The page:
I had never heard of C.S.E. Cooney before I came across her name in the list of this year’s Nebula nominees. Cooney has only published her first collection of short fiction – Bone Swans – last year, and hasn’t published a full length debut (yet). The title of the Nebula nominated novella, The Bone Swans of Amandale, instantly struck a chord. Something about it stuck out. I was intrigued. If an author can come up with such a good title, there might be a pot of gold to discover. Googlegooglegloogle, and to my instant gratification I found the novella in full on the website of Cooney’s publisher (the link is here). I printed its 28.321 words (about 60 pages in a book) and started reading.
It’s fitting that Gene Wolfe wrote the introduction to the Bone Swans collection. Cooney’s novella has something of the mythic folk blend some of Wolfe’s own work has – like the stories Severian tells in the mind-boggling The Book of The New Sun, and the second story of The Fifth Head of Cerberus.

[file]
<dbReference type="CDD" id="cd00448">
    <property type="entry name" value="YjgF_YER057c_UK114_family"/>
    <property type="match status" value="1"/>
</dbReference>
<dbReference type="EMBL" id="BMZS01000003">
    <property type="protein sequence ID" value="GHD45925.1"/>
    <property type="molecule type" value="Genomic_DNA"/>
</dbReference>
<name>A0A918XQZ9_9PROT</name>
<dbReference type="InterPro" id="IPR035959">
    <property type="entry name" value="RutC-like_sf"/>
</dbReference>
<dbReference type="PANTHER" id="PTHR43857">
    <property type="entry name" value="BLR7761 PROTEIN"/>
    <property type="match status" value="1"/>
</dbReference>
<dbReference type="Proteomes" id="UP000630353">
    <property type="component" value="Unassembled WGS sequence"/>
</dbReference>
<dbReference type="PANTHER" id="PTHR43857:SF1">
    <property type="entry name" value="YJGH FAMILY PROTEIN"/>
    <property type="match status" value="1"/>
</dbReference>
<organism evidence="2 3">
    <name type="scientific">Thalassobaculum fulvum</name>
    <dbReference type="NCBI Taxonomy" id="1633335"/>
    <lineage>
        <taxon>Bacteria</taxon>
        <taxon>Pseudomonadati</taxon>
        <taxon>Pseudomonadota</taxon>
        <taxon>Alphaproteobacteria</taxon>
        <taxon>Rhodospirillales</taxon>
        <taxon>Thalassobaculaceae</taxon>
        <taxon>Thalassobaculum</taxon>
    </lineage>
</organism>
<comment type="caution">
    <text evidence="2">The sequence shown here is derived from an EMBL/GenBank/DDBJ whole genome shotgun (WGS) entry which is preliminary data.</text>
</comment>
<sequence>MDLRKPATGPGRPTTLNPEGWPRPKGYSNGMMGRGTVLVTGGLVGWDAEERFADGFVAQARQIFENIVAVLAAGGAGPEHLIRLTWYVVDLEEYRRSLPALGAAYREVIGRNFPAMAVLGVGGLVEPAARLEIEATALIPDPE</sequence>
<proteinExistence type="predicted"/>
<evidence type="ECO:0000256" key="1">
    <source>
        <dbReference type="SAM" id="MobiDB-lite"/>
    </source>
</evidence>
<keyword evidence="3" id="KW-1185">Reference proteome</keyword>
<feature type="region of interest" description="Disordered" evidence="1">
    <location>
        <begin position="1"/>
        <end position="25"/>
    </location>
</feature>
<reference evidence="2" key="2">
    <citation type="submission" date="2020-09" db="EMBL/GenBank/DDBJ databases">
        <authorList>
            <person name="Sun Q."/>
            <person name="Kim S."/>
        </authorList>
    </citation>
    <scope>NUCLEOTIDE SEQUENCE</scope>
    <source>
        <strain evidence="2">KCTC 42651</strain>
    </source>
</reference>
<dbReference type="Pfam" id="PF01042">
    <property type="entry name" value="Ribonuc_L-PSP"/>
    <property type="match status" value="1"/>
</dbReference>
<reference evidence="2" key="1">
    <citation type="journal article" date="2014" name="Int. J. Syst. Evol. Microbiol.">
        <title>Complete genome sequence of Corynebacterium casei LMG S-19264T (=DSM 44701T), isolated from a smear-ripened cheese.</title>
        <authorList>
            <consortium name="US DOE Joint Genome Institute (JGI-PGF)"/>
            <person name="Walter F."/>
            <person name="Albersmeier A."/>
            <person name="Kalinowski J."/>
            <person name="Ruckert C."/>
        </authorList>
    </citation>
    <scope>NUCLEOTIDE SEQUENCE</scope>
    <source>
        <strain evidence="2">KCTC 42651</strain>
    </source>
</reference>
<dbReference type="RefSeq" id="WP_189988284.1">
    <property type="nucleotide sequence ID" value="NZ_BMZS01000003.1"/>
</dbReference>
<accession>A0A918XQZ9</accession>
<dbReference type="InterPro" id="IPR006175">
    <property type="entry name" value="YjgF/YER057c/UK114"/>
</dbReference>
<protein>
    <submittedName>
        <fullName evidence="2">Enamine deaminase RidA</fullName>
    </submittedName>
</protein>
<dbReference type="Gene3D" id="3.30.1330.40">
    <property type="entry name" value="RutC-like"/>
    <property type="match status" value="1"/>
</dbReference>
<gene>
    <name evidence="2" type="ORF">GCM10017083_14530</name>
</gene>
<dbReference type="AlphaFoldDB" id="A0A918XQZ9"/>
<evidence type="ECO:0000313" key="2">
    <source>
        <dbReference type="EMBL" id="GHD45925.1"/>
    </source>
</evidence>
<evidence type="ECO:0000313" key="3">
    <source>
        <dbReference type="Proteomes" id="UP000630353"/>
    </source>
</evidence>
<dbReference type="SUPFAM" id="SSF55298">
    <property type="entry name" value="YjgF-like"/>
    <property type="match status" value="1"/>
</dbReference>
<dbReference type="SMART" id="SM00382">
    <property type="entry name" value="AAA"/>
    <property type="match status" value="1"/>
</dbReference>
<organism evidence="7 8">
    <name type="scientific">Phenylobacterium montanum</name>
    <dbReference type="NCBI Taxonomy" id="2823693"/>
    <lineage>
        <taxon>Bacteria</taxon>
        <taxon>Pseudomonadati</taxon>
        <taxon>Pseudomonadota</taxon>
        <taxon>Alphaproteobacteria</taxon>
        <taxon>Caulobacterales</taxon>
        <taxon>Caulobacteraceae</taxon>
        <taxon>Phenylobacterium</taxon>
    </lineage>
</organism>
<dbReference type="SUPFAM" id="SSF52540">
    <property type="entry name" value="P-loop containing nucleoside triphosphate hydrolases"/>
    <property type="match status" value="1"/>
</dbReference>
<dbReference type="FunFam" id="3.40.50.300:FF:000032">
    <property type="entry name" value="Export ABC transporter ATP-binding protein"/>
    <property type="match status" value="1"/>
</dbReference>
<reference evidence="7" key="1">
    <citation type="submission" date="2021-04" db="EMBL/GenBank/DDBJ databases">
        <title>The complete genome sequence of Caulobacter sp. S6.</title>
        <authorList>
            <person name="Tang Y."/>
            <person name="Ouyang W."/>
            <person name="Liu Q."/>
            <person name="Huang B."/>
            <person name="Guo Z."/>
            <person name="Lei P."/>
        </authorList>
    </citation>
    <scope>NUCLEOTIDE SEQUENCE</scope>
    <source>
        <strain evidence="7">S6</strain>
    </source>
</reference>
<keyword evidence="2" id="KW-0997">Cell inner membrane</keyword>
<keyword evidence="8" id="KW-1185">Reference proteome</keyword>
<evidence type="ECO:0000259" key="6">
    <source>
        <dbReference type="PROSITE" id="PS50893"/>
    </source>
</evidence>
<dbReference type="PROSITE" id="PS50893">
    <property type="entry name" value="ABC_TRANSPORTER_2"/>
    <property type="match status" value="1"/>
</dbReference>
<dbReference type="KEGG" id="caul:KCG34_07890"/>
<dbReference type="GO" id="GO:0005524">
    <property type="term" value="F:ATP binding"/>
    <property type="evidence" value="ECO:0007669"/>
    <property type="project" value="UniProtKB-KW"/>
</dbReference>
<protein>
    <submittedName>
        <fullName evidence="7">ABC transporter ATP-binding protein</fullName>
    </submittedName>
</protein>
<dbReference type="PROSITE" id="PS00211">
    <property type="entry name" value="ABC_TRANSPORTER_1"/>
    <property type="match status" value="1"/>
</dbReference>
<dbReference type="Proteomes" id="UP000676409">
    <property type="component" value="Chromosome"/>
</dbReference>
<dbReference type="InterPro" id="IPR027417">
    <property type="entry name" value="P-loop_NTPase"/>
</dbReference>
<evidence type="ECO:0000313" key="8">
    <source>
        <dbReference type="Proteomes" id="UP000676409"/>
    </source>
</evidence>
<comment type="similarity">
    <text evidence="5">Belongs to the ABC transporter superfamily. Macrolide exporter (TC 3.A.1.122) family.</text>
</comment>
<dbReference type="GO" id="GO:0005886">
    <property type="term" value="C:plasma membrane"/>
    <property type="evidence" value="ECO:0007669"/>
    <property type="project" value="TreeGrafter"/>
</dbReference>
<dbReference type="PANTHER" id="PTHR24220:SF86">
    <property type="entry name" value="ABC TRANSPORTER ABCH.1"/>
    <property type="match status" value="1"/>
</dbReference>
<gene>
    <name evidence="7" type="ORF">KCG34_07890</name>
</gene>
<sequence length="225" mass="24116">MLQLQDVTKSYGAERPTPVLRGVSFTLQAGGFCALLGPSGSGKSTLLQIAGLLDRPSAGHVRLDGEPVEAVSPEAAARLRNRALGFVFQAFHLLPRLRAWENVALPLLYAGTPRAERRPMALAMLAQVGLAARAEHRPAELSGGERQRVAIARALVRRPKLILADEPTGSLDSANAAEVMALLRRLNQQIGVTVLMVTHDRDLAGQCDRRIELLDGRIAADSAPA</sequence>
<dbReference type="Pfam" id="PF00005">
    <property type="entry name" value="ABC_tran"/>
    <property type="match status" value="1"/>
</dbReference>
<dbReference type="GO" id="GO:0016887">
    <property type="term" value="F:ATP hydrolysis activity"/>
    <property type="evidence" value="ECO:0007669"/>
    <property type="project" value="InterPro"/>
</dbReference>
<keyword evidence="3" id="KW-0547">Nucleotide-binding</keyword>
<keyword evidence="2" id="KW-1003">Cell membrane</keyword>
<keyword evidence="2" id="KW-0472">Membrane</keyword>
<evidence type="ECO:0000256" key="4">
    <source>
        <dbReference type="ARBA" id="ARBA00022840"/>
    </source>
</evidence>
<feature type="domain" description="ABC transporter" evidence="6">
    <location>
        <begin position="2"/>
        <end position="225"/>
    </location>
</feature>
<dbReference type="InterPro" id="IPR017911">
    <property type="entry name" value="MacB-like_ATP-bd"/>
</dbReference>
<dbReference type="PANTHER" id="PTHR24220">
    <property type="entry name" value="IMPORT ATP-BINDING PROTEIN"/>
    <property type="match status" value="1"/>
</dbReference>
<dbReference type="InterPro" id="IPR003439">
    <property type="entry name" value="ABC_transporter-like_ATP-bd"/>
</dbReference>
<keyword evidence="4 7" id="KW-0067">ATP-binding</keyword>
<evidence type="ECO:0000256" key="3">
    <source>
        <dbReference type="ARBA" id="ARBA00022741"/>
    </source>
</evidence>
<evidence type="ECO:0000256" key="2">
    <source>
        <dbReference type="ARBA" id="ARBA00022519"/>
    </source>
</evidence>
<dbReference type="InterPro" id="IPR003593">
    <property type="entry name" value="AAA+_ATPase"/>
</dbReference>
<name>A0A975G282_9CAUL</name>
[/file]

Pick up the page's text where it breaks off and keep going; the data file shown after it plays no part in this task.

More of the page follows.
The Bone Swans of Amandale is a retelling of the legend of the Pied Piper of Hamelin, combined with a lesser known fairy tale written down by the Grimms, the pretty gruesome and bleak The Juniper Tree, and a dash of shape shifting Fairy Folk, Swan Lake and the likes. It reminded me at times of the footnotes and stories in Susanna Clarke’s brilliant slow burner Jonathan Strange & Mr. Norrell too. This is not an update of the Pied Piper or The Juniper Tree in a more contemporary setting, nor a simple mix of the two. This novella is very much its own thing, inventing a whole new story, in a whole new setting, with a whole new vibe.